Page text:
The victims of an apparent chemical weapons attack on a town in Syria were most likely poisoned with sarin, according to health authorities in Turkey.
"Based on the test results, evidence was detected in patients which leads one to think they were exposed to a chemical substance (sarin),” read a statement from Turkey's health ministry published by local paper Hurriyet Daily News.
Thirty-one injured Syrians were brought to Turkey for treatment after the attack on Tuesday, Hurriyet reported. Autopsies were performed on three patients who subsequently died, the ministry statement said; "pulmonary edema, a rise in the weight of and bleeding in the lungs were detected in the initial findings of the autopsy,” the ministry statement read, noting the symptoms were indicative of chemical gas usage.
The World Health Organization (WHO) confirmed on Wednesday that the victims had shown signs of a nerve agent gas, but had not specified which one.
As many as 72 people, including 20 children and 17 women, died after a strike on Khan Sheikhoun, in the northern Idlib province. Graphic pictures showed men, women, and children choking and foaming at the mouth.
“Some cases appear to show additional signs consistent with exposure to organophosphorus chemicals, a category of chemicals that includes nerve agents,” the WHO said in a statement.
Peter Salama, executive director of the WHO's health emergencies program, expressed his anger at the use of such chemicals as weapons.
"The images and reports coming from Idlib today leave me shocked, saddened, and outraged. These types of weapons are banned by international law because they represent an intolerable barbarism," he said.
A separate statement by Doctors Without Borders (MSF) has also confirmed that patients' symptoms were consistent with exposure to a neurotoxic agent.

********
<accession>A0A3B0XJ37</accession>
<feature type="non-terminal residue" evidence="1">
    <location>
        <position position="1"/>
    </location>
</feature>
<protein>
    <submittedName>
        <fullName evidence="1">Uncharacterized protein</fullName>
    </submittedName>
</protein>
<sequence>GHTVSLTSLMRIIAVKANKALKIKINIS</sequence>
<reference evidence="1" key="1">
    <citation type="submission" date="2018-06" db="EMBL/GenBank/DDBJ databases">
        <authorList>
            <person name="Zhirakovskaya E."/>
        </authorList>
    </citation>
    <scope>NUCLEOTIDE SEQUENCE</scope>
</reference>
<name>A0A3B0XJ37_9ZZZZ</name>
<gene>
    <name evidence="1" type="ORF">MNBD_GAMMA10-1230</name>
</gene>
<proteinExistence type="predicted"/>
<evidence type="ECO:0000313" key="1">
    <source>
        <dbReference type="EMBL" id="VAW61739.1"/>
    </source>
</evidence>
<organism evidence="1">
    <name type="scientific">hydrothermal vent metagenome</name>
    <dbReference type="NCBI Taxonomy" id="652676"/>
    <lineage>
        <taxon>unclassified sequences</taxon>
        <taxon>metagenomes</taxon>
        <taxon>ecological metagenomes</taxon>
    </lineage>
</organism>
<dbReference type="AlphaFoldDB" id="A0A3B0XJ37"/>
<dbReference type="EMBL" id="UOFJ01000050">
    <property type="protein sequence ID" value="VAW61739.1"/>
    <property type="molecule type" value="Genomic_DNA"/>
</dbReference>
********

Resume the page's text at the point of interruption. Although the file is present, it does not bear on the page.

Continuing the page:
"Eight people who were examined by MSF staff displayed symptoms consistent with exposure to an agent such as sarin gas or similar compounds, including constricted pupils, muscle spasms and involuntary defecation," the statement said.
Several unnamed US military and intelligence officials have said that Syrian aircrafts were behind the attack, and that the US picked up on their presence on radar as they bombed civilians.
The president is reportedly seeking advice from Defense Secretary James Mattis before moving forward, and has not arrived at a decision.
Trump on Wednesday called the attack "horrific" and "an affront to humanity."
"These heinous actions by the Assad regime cannot be tolerated," he said outside the White House on Wednesday. "The United States stands with our allies, across the globe, to condemn this horrific attack."
Pressed on what the US's response would be given his prior comments advocating for non-interference, Trump declined to go into specifics. But he made it clear a line had been crossed.
"That attack on children yesterday had a big impact on me," Trump said. "My attitude toward Syria and Assad has changed."
Doctors and activists on the ground — some of whom spoke to BuzzFeed News — said civilians showed clear signs of exposure to a chemical attack.
Firas al-Jundi, a doctor at the Mara al-Nu'man hospital, about 12 miles from Khan Sheikhoun, told BuzzFeed News people were in shock and lacked awareness. They came suffocated and with "narrowing of the eyeballs".
Vladimir Putin indicated Russia would stand by the Syrian government, its ally in the region. Russian defense ministry spokesman Igor Konashenkov denied that Russian planes were in the area, instead insisting that it was a Syrian strike that had hit a warehouse filled with chemical gas, causing the injuries.
"Yesterday [Tuesday], from 11:30 a.m. to 12:30 p.m. local time, Syrian aviation made a strike on a large terrorist ammunition depot and a concentration of military hardware in the eastern outskirts of Khan Sheikhoun town," Konashenkov said, adding that the warehouses contained workshops that "produced chemical warfare munitions".
However, according to the BBC, the times given by the military spokesperson do not correspond with the time of the attack.
On Tuesday, Turkey's semi-official Anadolu Agency said President Recep Tayyip Erdogan spoke with Putin, and called the attacks "inhuman" and "unacceptable." Many of the victims are receiving treatment in Turkey.
Speaking at the United Nations on Wednesday, US ambassador, Nikki Haley, said Assad "must be held accountable for these barbaric attacks against his own people."
As she spoke, she held up pictures of child victims in the attack.
"We cannot close our eyes to those photos," she said.
In a statement on Tuesday, the Organization for the Prohibition of Chemical Weapons said it was "seriously concerned". A fact-finding mission to establish the details of the attack has been launched. A spokesperson declined to comment on further action when contacted by BuzzFeed News.